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Woltag v. Smith's Food and Drug Centers, Inc.

United States District Court, D. Nevada

May 21, 2014

LYDIA WOLTAG, Plaintiff,
v.
SMITH'S FOOD AND DRUG CENTERS, INC., Defendant.

ORDER

KENT J. DAWSON, District Judge.

Presently before the Court is Lydia Woltag's ("Plaintiff") Motion to Remand (#4). Smith's Food and Drug Centers, Inc. ("Defendant") filed a response in opposition (#8).

I. Procedural History

On February 28, 2013 Plaintiff filed her complaint in Nevada state court, seeking damages in excess of $10, 000.00. On April 15, 2013 Plaintiff filed an Exemption from Arbitration, which stated that she had $39, 839.16 in past medical expenses. On September 18, 2013 Plaintiff served her First Supplement to the NRCP 16.1 disclosures, showing total medical expenses exceeding $53, 000.00. On December 18, 2013, Plaintiff served her Fourth Supplement, providing medical bills, showing total medical expenses exceeding $84, 000.00. On February 7, 2014 Defendant filed its Notice of Removal. On February 12, 2014 Plaintiff filed the present Motion to Remand to state court.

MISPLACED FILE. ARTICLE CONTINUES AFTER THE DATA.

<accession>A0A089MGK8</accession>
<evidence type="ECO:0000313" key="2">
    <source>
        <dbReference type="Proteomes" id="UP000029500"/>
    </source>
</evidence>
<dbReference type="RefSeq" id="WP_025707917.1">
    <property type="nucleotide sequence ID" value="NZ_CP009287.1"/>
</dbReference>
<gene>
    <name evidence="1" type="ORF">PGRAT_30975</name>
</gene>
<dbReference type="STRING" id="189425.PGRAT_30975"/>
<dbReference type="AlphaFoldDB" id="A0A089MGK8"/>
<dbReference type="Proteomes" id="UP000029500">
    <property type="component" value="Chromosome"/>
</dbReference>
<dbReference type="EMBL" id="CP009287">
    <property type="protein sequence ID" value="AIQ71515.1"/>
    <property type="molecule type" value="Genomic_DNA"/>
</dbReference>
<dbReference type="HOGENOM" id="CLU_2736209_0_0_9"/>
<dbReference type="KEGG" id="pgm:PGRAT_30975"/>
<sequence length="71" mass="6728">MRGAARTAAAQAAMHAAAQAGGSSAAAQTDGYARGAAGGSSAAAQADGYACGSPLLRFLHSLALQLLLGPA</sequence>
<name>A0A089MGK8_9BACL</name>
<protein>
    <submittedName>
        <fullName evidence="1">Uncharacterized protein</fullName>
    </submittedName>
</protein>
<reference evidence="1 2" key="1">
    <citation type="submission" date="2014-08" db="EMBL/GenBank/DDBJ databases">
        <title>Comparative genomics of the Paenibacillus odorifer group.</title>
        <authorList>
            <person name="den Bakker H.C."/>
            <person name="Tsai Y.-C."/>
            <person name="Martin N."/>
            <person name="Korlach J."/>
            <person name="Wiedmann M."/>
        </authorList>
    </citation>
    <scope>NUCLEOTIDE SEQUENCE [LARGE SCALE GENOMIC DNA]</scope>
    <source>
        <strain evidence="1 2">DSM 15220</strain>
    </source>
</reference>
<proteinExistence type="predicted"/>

Plaintiff argues that Defendant should have filed its Notice of Removal no later than January 17, 2014, thereby satisfying 28 U.S.C. § 1446(b)'s 30-day notice of removal requirement. Defendant, however, claims that it was not until January 27, 2014, when Defendant took the deposition of one of Plaintiff's physicians, verifying that Defendant would require total knee replacement, that the amount in controversy exceeded $75, 000.00, and the case became removable. Defendant filed the Notice of Removal on February 7, 2014. Plaintiff further argues that Defendant's principal place of business is in Nevada, thereby defeating the diversity jurisdiction requirement as well.

II. Legal Standard

A. Diversity Jurisdiction and Amount in Controversy